L.L.: Lately, I’ve been curious about life paths and how things end up. Fate, I guess. Happiness, too. And if we’re doing what we’re ‘supposed’ to be doing with our lives. Big deep questions. So…how it is being a novelist? What about the job are you wild about and not-so-wild about?

Lori Rader-Day: I’m definitely doing the thing I should be doing, but even so, I know what you mean. It’s a lot of work for a person who likes to sit around and read books, so even I have my doubts. Being a novelist is both fantastic and challenging. I love the writing and I hate the writing. I love the promotions and I hate the promotions, mostly because it’s exhausting. But then I’m the one who sets up my promotions for the most part. I’m the one in charge. I should just control my calendar a little bit more, right? But it’s been a joy to travel around talking about my book and meeting new readers. Oh, and seeing friends in each city. That is a real perk.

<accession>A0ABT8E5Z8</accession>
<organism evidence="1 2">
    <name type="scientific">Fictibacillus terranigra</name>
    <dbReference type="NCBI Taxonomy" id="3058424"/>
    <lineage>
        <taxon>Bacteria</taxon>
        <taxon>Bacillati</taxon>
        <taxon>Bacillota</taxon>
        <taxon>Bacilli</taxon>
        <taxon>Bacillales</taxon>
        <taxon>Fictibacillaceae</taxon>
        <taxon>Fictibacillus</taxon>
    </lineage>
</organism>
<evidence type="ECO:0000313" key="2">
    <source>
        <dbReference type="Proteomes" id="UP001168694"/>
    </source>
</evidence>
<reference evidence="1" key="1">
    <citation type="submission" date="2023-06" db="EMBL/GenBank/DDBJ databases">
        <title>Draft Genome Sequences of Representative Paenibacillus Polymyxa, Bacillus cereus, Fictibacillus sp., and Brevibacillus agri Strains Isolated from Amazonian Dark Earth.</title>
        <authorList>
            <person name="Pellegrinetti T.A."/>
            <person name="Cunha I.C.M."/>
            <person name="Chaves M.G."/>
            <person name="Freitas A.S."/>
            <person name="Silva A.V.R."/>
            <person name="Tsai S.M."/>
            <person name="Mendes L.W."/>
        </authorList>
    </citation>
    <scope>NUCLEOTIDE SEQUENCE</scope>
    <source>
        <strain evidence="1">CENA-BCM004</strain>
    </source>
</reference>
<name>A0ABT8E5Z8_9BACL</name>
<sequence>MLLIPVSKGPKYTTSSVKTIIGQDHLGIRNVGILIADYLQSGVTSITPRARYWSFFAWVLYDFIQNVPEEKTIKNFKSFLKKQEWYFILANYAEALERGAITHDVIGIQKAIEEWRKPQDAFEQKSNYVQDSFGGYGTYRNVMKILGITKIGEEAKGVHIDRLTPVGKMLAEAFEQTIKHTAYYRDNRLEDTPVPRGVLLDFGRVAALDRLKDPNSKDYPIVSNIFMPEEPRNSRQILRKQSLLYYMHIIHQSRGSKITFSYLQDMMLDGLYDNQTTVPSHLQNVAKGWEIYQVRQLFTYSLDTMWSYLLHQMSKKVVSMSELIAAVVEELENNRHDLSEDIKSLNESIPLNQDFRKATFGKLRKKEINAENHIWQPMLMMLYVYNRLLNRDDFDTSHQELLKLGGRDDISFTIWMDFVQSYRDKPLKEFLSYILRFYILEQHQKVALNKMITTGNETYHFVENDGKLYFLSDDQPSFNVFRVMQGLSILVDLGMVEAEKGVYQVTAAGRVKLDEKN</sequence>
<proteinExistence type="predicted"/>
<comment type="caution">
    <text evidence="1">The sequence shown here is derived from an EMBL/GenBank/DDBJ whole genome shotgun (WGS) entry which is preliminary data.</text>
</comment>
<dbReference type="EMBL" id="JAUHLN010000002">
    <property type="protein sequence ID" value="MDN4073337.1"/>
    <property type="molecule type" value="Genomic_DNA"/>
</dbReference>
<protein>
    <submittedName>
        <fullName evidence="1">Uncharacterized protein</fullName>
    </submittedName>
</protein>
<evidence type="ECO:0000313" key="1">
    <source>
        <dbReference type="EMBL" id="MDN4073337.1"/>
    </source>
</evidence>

“Beautiful prose and tack-sharp observations round out this slow-burning but thought-provoking meditation on the ravages of domestic violence.”
— Publishers Weekly

L.L.: There’s part of me that sort of kind of feels THE DAY I DIED could be a series. Do you ever think about tossing your characters from one book into a new story?

Lori Rader-Day: I’m not sure I could do it. For each book, someone says it could be a series. Sure, I could figure it out. But the writing is what I enjoy, and part of why I enjoy it is because it’s a new puzzle of character and plot. I love series books and admire those who do them well, but I’m not sure when or if I’ll decide to continue one of my characters because I love the fresh new story so much. It started when I was writing during my lunch hours at a very demanding full-time job. If the story hadn’t been new and compelling to me, I would never have finished the book.
girl-writing-stars
That said, I did get some ideas for a follow-up from that handwriting expert I talked with. Never say never! My next book, however, is another stand-alone. I love stand-alones.